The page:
West Midlands communities leading the way to becoming dementia-friendly

Local groups to help Alzheimer’s sufferers.

An MP, ex-chief draughtsman, company director and university lecturer are amongst those gearing up to becoming dementia-friendly in Herefordshire, Shropshire, Birmingham and Coventry, along with other organisations including a theatre, a city council, and several businesses.

They have been setting up art projects and activity groups as well as holding information sessions and attending awareness sessions to become Dementia Friends and Dementia Friends Champions.

The Alzheimer’s Society today launched a report ‘Building Dementia Friendly Communities: A priority for everyone’, which reveals less than half of people living with dementia feel a part of the community (47%) and nearly three quarters (73%) of UK adults surveyed do not think society is geared up to deal with dementia.

A dementia-friendly community is a city, town or village where people with dementia are understood, respected, supported and confident they can contribute to community life. At a conference in London, the Alzheimer’s Society is announcing the 10 simple steps communities can take towards becoming ‘dementia-friendly’, as well as launching the new symbol that communities can use to show their commitment to making these changes. The steps range from challenging stigma to including people with dementia in local life and highlight the importance of accessible transport and businesses that are respectful and responsive.

Many people with dementia reported feeling trapped in their own homes and let down by their communities, with one in three only getting out once a week and one in ten managing this once a month. Now the charity is calling on more neighbourhoods to take action to become a Dementia Friendly Community to help reduce the stigma surrounding the disease and support and improve the lives of people with the condition.

Sandwell and West Birmingham Hospitals NHS Trust have secured funding of £903,700 rom the Department of Health, which will be used to carry out upgrades to 12 wards across City, Sandwell General and Rowley Regis Hospitals plus Leasowes Intermediate Care Unit.

Rachel Overfield, chief nurse at Sandwell and West Birmingham Hospitals NHS Trust, which runs all four centres, said: “The trust is committed to refining the way we care for people with dementia to make their stay as stress free as possible. The planned upgrades will focus on reducing the disorientation and frustration patients with dementia often experience when they are brought into an unfamiliar environment, such as a hospital ward. Some of the funding will be spent changing décor to make individual bays on wards distinctive and easily recognisable to the patient. Nursing stations will be revamped to enable nurses to care more effectively for patients with dementia while money will also be used to build or improve gardens for patients to enjoy outdoor activities.”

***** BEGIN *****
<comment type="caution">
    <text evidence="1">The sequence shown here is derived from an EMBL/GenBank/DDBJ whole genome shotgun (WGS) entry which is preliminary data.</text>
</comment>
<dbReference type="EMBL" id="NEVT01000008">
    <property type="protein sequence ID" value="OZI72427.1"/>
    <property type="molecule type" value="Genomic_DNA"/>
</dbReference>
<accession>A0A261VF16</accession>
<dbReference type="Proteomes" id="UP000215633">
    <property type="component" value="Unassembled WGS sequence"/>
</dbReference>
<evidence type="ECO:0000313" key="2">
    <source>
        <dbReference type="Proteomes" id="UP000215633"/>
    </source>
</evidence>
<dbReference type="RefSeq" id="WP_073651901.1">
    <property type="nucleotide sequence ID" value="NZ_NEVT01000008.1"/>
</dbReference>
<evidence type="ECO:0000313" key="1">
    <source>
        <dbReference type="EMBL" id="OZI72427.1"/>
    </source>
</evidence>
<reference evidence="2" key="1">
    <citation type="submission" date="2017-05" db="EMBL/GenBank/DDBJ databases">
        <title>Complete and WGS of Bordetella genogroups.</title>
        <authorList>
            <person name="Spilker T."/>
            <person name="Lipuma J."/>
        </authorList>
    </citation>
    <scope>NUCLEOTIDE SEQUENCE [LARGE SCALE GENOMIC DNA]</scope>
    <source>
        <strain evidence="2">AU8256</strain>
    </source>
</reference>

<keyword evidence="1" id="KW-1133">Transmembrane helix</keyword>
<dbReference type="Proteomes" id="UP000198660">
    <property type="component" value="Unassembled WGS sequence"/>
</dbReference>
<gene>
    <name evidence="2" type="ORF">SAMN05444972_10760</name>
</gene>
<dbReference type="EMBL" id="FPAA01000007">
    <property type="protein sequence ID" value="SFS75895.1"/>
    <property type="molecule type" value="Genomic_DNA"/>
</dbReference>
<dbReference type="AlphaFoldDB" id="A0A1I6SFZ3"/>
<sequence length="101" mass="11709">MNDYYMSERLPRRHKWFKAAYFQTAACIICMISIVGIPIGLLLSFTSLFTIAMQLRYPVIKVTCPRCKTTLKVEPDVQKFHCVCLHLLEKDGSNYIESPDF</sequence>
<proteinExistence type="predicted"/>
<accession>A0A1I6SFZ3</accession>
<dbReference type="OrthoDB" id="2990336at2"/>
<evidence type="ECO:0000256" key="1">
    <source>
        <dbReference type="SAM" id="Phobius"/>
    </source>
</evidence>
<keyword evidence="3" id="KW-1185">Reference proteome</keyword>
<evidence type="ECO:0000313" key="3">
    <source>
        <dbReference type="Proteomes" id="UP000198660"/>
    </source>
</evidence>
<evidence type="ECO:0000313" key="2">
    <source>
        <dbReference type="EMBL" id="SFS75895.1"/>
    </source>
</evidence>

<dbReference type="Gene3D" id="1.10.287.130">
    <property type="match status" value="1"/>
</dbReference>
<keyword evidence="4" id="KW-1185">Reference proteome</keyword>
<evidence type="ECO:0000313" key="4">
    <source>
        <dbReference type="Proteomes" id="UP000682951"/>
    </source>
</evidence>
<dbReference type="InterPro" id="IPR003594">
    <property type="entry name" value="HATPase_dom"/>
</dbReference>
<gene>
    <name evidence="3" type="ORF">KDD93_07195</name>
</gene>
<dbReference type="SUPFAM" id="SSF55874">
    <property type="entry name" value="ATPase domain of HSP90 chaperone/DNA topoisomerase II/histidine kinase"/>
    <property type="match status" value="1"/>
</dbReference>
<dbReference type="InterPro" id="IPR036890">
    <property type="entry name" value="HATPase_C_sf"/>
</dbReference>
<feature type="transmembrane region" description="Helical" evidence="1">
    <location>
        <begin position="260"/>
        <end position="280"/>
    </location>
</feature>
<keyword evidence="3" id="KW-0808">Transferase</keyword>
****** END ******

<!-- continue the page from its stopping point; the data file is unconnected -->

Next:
David Ash, area manager for the Alzheimer’s Society in the West Midlands, said: “We want people from all walks of life and backgrounds to join the Dementia Friendly Communities movement. It’s good to see how far we have come but unfortunately there are still too many people with dementia who do not feel supported and part of their local area; they feel trapped in their own home, isolated, lonely and a burden. Many people with dementia are unable to take part in activities they enjoyed before they developed the condition, they want to engage with society but need support to do so along with improved facilities and transport. I would urge everyone to find out more on how you and your neighbourhood can become a dementia friendly community.”

For more information on the official recognition process log on to www.alzheimers.org.uk/dementiafriendlycommunities